Additives & Oil Seals
Today’s cars are becoming increasingly powerful but are still retaining the convenient size which fits with the chaotic world we live in. With cars becoming more demanding, the engines have to do more while trying to meet efficiency targets, this is helped by the engine oil that we put in to keep the car ticking over. However, although this oil is beneficial for many parts within the engine it also causes a lot of harm to components such as oil seals.
Oil additives are chemical components that improve the lubricating performance of the base oil. These additives are vital for the proper lubrication and prolonged use of engine oil in modern combustion engines. Without many of these the oil would become contaminated, breakdown, leak out or not properly protect the engine parts at all operating temperatures. Some of the most important additives include those used for viscosity and lubricity, contaminant control, for the control of chemical breakdown and for seal conditioning. The viscosity of oil also changes with temperature, becoming more viscous when cold and less viscous when hot. So the viscosity of the oil can be affected both by the weather and how hot your engine is.
Although the additives in the oil are extremely beneficial for most engine components, the additives being used today have an adverse effect on oil seals, often causing them to wear or leak causing early repairs being done to fix the problem. One way a seal can fail from oil additives is due to chemical compatibility, this is an issue that arises when changes are made to the formula of lubricants. Sometimes even though the base fluid remains the same an additive causes the seal to fail. However, the effect is not always predictable as the seal may wear out faster than expected or simply not perform as it should.
Alternatively the seal material can break down when it encounters a corrosive fluid. This will occur when the improper seal material is chosen for an application. The use of non-compatible materials can lead to chemical attack by oil additives, hydrolysis, and/or oxidation of seal elements. This will result in the loss of the seal lip interface, softening of the seal durometer, swelling, and/or shrinkage of the seal. Discolouration of the seal is an indicator of chemical erosion.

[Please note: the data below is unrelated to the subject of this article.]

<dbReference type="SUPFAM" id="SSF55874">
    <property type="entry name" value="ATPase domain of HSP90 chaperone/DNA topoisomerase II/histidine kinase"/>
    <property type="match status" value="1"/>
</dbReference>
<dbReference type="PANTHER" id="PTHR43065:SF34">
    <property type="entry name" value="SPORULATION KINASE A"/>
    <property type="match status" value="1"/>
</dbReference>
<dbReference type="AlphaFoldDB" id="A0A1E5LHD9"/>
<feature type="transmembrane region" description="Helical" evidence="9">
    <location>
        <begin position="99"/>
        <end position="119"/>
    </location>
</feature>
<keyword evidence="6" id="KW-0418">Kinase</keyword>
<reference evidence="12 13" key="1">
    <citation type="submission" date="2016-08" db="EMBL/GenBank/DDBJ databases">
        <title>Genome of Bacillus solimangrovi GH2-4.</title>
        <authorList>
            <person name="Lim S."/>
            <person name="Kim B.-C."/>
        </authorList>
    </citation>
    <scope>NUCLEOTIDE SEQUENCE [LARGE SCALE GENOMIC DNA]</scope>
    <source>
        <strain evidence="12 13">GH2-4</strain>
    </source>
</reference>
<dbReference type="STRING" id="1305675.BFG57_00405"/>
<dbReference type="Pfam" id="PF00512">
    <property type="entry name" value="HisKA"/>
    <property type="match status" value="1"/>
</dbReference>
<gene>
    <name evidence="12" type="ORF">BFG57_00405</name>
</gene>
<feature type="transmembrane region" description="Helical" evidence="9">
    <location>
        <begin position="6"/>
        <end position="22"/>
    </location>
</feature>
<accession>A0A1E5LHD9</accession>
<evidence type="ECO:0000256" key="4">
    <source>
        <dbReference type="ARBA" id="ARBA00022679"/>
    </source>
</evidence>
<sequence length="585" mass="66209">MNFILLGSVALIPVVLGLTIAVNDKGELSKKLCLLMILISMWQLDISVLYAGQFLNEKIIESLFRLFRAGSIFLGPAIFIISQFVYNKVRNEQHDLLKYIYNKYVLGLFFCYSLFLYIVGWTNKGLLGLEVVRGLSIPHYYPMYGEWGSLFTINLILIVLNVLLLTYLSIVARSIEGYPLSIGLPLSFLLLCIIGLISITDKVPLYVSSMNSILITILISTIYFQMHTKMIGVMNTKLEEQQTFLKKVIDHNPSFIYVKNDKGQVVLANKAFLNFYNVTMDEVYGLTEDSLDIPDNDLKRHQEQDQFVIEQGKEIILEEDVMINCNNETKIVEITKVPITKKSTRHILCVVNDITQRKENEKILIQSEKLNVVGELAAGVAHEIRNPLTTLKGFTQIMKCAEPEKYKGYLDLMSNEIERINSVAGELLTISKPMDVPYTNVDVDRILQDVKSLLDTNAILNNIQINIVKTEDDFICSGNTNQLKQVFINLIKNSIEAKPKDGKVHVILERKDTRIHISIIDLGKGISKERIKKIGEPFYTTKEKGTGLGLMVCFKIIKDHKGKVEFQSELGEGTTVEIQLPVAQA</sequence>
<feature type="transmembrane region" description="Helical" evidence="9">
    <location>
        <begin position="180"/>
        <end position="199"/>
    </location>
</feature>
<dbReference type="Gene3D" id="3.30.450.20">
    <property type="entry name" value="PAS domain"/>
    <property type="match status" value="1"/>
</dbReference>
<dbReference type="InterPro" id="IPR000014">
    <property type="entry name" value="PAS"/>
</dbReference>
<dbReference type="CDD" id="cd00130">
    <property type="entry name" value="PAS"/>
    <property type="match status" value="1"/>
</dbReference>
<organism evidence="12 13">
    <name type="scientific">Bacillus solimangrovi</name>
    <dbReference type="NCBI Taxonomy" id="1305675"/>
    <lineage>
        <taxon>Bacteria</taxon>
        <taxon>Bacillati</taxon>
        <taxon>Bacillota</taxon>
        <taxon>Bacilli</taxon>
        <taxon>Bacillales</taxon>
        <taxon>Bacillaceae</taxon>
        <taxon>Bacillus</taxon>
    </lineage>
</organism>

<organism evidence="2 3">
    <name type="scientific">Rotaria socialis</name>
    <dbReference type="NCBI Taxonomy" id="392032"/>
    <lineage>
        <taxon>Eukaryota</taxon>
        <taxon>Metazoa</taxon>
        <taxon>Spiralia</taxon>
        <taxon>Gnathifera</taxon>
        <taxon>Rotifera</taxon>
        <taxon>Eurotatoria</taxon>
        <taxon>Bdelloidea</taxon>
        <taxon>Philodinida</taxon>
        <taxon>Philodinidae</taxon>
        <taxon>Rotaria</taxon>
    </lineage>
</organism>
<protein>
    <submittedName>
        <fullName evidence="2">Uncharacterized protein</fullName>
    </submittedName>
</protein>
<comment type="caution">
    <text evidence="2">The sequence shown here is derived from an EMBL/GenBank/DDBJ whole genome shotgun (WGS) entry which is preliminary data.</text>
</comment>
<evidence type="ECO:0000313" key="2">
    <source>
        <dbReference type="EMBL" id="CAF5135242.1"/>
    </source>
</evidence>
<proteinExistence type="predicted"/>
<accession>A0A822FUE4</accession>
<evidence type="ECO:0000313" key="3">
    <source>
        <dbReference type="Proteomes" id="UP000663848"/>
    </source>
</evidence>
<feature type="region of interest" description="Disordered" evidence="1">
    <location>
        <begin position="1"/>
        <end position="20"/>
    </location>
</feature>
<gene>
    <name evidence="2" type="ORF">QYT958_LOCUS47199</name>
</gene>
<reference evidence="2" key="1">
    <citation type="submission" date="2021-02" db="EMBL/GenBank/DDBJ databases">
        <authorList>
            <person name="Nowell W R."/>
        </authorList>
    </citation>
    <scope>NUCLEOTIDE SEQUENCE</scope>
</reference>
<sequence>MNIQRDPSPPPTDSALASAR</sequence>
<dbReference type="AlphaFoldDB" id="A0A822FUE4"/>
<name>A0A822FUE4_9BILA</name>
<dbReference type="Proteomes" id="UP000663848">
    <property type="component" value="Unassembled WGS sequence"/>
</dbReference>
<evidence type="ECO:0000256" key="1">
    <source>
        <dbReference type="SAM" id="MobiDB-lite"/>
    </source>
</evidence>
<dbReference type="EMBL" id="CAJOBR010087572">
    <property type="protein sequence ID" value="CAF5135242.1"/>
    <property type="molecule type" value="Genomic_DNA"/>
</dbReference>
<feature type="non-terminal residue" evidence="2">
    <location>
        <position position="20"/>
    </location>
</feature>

To avoid the seal from wearing early or not performing as expected then certain things need to be looked at. The fluid pressure range needs to be checked, this includes not just the operating range of the fluid system pressure, but also the severity and frequency of the system pressure peaks.
Another crucial factor is the temperature range as this will be effected by the additives within engine oil and can also be effected by the engine temperature and even the weather. The resting and operating temperature range of the fluid and the cylinder assembly are important with seal selection.
The fluid type due to the fluid media and viscosity are important for seal efficiency and effectiveness. Getting this right will ensure the long life of an oil seal as well as reduce the need for early repairs.
The size of the seal will determine the size of the cylinder. This includes the rod and bore dimension, seal groove dimensions, gaps, cylinders overall length, surface finish specifications and the stroke length. How the cylinder is used will impact how long it can last under certain operating conditions. This includes cylinder installation, environmental factors, and exposure to harsh conditions.
With oil additives being added to engine oil it is becoming ever more crucial to ensure the right seal is chosen not just for the application but for operating conditions and to work well alongside the additives.
Corteco offers a range of more than 7,000 gaskets and over 6,500 different shaft seals Simmering® and valve stem seals in OEM quality for a wide range of vehicle applications to ensure you can get the right seal for the job.
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